How do you promote psychological safety within your team?

A critical step for strengthening a team is helping them feel more connected and safe to speak up. In fact, promoting safety and well-being is one of the keys to how I help teams feel stronger and more able to thrive (read more in my blog post entitled “Your Team’s Future… Reimagined!“).

One of my favorite resources is The Psychological Safety Playbook by Dr. Karolin Helbig and Minette Norman. I recommend keeping this small book within easy reach.  It offers 25 simple moves you can choose from and tailor to your own leadership style. Try at least one with your team!

Here is a straightforward example (according to The Psychological Safety Playbook):

“Model Non-defensive Reactions: Hit the Pause Button…

It is easy to get defensive in a professional setting. When we have a defensive reaction at work, our brains often react as they would if we were in physical danger. The fight-flight-freeze response takes over, and we react in ways that can negatively impact psychological safety.

Pausing before responding is the most positive and powerful thing we can do. After noticing our feelings and pausing to reflect, we can react constructively.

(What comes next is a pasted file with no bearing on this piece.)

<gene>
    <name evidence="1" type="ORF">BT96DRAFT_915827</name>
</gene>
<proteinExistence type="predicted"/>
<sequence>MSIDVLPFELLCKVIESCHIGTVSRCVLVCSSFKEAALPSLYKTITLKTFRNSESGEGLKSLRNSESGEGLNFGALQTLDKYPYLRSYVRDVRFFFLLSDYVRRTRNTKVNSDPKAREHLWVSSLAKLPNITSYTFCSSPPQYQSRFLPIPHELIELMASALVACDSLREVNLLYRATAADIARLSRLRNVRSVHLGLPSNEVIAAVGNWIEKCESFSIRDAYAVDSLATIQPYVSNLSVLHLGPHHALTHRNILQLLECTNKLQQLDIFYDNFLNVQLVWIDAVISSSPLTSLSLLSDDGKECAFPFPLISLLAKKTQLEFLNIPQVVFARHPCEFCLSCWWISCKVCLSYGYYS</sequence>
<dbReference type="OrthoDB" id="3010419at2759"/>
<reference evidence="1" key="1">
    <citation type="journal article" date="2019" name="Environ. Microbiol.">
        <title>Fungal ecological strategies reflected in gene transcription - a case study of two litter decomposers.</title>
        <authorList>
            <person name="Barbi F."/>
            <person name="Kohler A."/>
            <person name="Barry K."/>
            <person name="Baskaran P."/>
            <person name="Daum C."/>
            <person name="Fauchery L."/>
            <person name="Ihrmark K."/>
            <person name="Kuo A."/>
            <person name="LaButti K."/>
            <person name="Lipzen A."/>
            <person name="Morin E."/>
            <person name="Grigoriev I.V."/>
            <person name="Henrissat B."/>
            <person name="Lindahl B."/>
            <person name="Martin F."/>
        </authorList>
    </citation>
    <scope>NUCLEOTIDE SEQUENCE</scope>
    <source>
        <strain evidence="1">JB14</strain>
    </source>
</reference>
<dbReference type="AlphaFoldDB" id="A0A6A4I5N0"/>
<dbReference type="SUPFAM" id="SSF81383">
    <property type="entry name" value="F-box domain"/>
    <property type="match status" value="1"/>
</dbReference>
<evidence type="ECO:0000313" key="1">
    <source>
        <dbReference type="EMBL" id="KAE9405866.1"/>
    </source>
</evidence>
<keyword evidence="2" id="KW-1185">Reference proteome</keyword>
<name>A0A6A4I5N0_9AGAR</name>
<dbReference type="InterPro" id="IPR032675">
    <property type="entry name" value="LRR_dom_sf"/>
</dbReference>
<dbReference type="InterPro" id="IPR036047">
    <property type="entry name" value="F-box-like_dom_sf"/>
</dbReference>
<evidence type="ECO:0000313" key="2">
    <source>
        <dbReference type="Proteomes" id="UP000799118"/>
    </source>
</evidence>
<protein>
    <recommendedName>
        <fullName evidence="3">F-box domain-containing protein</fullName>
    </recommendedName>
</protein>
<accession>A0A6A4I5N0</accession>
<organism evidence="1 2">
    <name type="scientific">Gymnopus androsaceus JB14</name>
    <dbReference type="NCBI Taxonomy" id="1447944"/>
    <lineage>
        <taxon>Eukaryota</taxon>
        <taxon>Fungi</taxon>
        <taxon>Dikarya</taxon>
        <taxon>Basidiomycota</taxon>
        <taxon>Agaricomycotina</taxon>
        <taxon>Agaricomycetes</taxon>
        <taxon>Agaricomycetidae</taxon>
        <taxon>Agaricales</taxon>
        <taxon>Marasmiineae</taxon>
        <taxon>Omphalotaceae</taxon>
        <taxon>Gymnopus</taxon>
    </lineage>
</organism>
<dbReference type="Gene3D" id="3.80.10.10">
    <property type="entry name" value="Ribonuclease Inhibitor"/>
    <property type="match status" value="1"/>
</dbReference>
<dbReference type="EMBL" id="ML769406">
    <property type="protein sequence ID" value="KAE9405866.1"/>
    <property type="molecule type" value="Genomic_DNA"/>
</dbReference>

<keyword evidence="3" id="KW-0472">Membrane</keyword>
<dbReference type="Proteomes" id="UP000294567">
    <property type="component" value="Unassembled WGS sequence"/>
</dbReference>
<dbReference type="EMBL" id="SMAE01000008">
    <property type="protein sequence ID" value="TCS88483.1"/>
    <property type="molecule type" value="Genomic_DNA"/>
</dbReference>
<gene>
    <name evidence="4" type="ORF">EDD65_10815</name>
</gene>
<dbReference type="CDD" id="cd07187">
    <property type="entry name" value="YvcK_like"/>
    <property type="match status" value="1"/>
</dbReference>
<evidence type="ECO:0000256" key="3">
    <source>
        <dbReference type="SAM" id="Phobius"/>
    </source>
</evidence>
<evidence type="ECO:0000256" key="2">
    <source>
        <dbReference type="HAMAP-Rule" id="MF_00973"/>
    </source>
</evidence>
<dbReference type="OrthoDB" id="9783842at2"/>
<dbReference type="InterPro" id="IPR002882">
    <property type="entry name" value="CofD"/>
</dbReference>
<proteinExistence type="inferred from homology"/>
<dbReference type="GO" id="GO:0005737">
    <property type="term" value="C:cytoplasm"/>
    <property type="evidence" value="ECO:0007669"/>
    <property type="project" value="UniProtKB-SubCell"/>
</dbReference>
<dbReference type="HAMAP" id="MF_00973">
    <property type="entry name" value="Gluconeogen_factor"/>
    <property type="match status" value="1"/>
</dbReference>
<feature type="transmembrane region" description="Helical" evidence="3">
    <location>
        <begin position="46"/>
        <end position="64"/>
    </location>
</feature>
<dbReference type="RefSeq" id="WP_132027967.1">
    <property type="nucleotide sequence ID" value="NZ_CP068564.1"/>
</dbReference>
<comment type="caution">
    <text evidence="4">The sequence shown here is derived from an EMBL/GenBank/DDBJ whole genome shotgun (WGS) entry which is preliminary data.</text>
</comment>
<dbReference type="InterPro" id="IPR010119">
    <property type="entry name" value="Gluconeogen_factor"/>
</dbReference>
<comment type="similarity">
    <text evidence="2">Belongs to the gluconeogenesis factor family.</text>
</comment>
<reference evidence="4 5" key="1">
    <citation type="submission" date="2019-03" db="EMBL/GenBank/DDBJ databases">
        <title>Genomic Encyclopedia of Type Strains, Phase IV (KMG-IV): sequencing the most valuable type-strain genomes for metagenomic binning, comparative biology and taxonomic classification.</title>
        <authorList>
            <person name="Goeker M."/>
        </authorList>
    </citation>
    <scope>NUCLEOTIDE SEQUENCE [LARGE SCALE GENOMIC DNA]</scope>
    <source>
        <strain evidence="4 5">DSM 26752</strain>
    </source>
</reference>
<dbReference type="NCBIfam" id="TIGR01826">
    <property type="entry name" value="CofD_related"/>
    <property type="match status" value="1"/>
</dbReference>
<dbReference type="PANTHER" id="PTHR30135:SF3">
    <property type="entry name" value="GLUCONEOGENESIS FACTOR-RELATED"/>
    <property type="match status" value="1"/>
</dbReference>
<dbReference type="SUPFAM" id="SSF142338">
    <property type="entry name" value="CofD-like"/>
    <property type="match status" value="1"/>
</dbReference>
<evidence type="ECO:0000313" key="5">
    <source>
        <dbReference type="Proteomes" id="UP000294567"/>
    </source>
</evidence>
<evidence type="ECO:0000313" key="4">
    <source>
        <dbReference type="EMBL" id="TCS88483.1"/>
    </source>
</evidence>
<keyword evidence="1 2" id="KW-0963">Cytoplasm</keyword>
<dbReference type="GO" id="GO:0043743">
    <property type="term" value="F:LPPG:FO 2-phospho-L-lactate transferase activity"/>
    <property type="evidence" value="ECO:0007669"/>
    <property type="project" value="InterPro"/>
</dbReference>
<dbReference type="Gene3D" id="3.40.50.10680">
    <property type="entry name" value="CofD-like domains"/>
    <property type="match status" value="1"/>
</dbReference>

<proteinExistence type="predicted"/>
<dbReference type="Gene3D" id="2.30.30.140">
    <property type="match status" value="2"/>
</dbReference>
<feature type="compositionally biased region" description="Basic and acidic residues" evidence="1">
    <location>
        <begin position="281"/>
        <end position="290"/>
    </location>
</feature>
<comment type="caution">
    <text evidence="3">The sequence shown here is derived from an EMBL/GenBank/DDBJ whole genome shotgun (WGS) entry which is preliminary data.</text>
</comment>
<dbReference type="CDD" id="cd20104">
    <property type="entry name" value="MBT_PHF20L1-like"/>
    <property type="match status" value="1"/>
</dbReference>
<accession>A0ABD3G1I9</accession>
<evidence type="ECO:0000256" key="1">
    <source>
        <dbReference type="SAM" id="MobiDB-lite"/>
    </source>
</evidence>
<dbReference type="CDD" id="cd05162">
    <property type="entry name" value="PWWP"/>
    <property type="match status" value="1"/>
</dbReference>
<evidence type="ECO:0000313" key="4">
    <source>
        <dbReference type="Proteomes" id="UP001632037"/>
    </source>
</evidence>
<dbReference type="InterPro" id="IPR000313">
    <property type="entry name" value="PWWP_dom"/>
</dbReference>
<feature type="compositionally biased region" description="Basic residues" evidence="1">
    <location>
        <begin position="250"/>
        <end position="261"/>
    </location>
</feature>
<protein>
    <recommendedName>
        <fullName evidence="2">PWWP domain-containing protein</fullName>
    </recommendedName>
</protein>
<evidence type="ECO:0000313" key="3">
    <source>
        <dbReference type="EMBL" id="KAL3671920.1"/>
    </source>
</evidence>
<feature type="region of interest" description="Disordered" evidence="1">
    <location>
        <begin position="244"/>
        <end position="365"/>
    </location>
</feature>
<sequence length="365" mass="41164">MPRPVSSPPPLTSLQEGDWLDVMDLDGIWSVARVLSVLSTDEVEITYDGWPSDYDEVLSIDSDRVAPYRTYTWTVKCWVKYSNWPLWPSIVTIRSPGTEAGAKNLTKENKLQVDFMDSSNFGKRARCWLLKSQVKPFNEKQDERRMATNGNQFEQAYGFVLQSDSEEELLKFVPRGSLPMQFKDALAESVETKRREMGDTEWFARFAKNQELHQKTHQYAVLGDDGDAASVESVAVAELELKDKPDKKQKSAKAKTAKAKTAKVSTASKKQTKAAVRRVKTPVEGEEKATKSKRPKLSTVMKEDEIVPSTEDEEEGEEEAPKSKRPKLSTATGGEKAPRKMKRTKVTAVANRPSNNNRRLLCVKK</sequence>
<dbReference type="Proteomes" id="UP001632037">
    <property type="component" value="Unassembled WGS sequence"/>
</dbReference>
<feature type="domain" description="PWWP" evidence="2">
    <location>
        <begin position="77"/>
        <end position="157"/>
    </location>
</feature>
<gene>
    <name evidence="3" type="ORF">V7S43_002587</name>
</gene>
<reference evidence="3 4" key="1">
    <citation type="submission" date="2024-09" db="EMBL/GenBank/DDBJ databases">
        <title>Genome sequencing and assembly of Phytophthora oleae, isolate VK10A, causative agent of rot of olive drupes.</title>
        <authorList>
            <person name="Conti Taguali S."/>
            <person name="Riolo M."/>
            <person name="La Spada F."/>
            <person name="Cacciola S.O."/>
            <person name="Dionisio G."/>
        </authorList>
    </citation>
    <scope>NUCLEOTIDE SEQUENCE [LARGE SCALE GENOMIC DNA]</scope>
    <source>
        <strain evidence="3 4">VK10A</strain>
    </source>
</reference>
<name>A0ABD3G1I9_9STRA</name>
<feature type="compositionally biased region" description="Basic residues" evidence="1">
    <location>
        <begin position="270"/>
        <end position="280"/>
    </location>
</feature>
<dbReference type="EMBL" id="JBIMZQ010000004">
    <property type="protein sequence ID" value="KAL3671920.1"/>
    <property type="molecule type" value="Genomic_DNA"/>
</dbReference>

For example, when feeling challenged, ask a curious follow-up question rather than lashing out at someone.


Journal or Discussion Activity

  • Grab a notebook or piece of paper and a pen.
  • Set a timer for 5 minutes.
  • Jot down 3-5 times when you felt defensive at work in the last few months. Whether you reacted out loud or only in your head, remember what caused you to feel that way. Try to recall a few details around each example.
    • Was it something someone said to you directly, to another person, or a comment in a meeting?
    • What topic was being discussed at the time?
    • What happened right before you felt that way?
    • What did you notice in your body?
    • How did you react, if at all? Or did you stay quiet or shut down?
    • What else do you recall about the example?
  • Consider how you could have paused for each example and asked a follow-up question.
  • What question might have helped?
  • If you’re comfortable, find a partner or a friend and share an example.
    • Brainstorm a list of follow-up questions you might have asked.
  • Keep your paper or notebook nearby over the next few days/weeks.
    • Make notes if you notice yourself becoming defensive.
    • What triggers this feeling?
    • What kinds of questions might help?

This is simply one technique for raising awareness of one’s feelings and reactions. For other tactics that may be helpful, consult The Psychological Safety Playbook.

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